[LMB] [OT] AKICOTL: metal cutting

Joel Polowin jpolowin at hotmail.com
Sun Oct 14 17:55:35 BST 2018


Pat Mathews <mathews55 at msn.com> wrote:

> If stainless steel is so problematical, how is it that my tableware,
> which had had some scratches etc from ordinary use, cleaning, and even
> use for things it was not designed for, has held up for 20 years?

Your stainless steel is doing exactly what it should.

Chromium and aluminum are very reactive with oxygen.  But solid chromium
and aluminum, when they contact room-temperature normal-pressure air,
don't continue to react.  Instead, they form an oxide layer only a
few atoms thick, which physically blocks the metal from the oxygen.
This layer is fairly tough, and so thin that for all usual intents
and purposes, it's invisible.  If it's scratched, the exposed metal
instantly reacts with oxygen and forms a new oxide layer.  The same
effect happens if the metal is scratched under water.  The oxide layer
doesn't react with plain water at normal pH values.

Iron is different.  It forms an oxide layer like that, but that layer
isn't as effective a barrier.  Moisture breaks down the barrier, and
allows oxygen to contact the metal, letting the reaction continue.
Result: iron oxide (specifically ferric oxide) AKA rust.  And rust is
relatively porous and crumbly, so even if there's a thick layer of it,
moisture and oxygen can still get in.

Stainless steel is mostly iron, with some amounts of chromium and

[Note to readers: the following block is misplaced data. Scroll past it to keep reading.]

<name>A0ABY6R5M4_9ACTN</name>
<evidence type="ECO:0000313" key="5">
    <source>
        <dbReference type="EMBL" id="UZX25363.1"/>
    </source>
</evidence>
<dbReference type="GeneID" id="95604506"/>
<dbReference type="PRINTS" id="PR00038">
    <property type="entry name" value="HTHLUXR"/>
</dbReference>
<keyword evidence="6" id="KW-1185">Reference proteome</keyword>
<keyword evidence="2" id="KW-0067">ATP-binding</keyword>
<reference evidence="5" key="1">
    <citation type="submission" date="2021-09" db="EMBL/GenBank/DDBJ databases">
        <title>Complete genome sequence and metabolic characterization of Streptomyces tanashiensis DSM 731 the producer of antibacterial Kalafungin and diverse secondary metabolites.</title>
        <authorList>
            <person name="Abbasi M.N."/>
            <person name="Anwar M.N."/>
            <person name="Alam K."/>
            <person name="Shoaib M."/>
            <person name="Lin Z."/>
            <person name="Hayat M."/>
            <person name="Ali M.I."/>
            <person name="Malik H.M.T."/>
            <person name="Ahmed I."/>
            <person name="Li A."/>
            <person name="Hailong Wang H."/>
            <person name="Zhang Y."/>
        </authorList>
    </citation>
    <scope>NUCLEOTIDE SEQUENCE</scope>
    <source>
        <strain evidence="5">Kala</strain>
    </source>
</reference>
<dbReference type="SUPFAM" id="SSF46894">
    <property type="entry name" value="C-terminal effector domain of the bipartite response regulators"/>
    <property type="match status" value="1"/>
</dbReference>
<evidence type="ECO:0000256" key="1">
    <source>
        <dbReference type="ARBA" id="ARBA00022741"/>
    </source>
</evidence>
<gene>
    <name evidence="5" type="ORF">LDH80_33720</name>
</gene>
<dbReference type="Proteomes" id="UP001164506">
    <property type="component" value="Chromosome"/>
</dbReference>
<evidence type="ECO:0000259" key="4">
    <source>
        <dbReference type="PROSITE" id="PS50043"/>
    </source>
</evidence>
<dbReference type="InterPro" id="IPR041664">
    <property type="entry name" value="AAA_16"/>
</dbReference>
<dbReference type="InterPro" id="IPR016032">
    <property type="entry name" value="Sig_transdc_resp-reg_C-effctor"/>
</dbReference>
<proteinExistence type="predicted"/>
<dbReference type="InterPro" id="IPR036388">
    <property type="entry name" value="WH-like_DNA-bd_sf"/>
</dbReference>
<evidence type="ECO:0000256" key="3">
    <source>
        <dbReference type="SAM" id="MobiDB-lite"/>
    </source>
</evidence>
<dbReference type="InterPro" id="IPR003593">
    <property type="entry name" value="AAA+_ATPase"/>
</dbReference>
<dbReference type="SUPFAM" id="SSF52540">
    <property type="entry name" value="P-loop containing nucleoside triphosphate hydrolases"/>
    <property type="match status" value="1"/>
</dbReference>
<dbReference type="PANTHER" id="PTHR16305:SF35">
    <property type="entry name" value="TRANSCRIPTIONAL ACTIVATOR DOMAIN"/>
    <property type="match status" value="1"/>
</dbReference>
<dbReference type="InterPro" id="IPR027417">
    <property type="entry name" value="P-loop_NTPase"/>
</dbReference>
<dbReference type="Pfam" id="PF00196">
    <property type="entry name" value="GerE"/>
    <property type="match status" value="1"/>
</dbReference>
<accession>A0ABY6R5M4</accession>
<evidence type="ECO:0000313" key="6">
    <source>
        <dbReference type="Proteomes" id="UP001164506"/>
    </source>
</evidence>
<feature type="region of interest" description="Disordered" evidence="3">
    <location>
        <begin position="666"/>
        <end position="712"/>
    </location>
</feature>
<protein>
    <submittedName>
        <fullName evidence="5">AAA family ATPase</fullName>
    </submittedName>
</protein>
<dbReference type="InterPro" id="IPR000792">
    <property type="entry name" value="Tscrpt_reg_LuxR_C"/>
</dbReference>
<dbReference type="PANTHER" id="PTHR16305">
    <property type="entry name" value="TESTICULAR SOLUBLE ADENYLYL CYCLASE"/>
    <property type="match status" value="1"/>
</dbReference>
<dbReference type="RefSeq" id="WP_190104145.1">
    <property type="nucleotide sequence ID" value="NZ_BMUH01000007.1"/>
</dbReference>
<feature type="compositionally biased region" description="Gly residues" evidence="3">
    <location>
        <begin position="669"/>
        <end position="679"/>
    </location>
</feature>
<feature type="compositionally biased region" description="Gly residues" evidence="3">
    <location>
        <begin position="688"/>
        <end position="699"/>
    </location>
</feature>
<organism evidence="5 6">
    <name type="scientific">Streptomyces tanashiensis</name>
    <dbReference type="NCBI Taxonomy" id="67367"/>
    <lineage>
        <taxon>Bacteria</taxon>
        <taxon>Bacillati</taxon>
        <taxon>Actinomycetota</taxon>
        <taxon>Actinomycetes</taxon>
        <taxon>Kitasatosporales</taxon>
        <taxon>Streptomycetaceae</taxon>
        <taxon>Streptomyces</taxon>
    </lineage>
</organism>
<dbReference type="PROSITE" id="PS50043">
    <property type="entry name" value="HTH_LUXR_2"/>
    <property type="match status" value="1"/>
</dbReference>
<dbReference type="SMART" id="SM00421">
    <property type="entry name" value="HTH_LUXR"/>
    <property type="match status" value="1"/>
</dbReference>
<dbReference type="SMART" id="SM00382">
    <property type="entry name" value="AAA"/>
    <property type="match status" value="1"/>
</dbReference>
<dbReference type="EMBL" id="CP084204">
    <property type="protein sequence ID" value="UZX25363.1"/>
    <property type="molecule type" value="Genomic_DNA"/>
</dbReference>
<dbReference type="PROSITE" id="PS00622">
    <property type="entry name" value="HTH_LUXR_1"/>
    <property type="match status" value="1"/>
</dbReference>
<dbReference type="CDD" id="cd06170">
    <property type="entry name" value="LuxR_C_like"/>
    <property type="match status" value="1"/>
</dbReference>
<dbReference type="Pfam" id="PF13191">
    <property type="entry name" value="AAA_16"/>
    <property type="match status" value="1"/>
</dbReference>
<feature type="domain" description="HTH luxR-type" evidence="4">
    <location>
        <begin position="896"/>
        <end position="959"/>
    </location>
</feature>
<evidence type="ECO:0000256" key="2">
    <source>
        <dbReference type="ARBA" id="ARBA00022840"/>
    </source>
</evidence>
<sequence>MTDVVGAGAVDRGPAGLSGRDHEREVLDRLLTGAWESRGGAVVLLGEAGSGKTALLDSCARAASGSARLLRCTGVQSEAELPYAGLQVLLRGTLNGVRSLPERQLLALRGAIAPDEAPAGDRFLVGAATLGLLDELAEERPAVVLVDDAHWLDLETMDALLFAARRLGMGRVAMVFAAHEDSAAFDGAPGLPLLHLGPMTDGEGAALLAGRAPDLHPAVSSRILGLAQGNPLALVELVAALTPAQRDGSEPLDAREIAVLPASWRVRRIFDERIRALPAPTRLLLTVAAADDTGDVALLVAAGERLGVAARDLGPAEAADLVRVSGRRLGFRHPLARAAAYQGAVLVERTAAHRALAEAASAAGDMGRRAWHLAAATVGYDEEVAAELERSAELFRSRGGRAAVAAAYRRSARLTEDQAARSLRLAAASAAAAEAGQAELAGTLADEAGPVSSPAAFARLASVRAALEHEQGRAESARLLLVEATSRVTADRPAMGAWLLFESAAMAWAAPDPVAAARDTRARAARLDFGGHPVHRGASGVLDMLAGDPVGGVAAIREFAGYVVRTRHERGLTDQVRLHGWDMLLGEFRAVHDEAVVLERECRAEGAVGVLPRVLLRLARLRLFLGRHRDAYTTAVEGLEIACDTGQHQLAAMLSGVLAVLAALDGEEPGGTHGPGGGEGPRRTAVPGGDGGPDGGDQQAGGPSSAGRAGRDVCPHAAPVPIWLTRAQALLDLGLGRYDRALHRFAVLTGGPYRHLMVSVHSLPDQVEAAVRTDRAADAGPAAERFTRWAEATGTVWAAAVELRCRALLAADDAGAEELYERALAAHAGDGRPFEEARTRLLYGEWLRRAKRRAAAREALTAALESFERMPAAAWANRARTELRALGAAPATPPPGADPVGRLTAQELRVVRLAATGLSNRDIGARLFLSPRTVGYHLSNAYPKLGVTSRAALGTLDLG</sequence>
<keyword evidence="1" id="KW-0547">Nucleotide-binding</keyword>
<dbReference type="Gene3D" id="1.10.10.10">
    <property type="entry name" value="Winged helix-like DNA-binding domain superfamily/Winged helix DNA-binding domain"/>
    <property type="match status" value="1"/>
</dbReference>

other metals dissolved in.  When it contacts water, the outermost iron
atoms dissolve away, until chromium atoms are exposed.  When enough
chromium atoms are exposed, you get that chromium oxide layer, and
the reaction stops.

That's in plain water.  If you've got a lot of stuff dissolved in
the water, that changes things.  If it's salt, the water becomes
electrically conductive, which opens the possibility of electrochemical
effects if several different metals are in contact, or even just if the
metal is under stress.  Chloride also surrounds metal atoms after they
have been dissolved, which promotes the tendency for the metal to react.
Sea water is very hard on many metals.

At high or low pH (that is, alkaline or acidic solutions), aluminum
oxide dissolves, wihch exposes the bare metal to its environment.
So: aluminum reacts "vigorously" with acidic or alkaline solutions.
For example, bleach is quite alkaline, as well as being strongly
oxidizing, and it releases chloride when it reacts.  So bleach chews
up aluminum rather quickly.

And some things that are labelled as "stainless", or even "stainless
steel", aren't.  For example, the shower-curtain rings that my sweetie
bought at a very low price are rusting rather rapidly.  They haven't
been abraded by anything tougher than fabric and plastic, gently, a
couple of times.  The environment they're exposed to is plain air, with
pure water condensed on them a couple of times a day.  The package said
"stainless", but they obviously aren't.  It's remotely possible that
they're stainless steel under a plating of some other kind of metal,
which would open the possibility of an electrochemical effect... but
why would someone do that?  And I've got a cheap set of "stainless"
cutlery in which a couple of the knives have developed deep pits at one
of the serrations.  They're almost certainly really just chrome-plated
regular steel.

Joel


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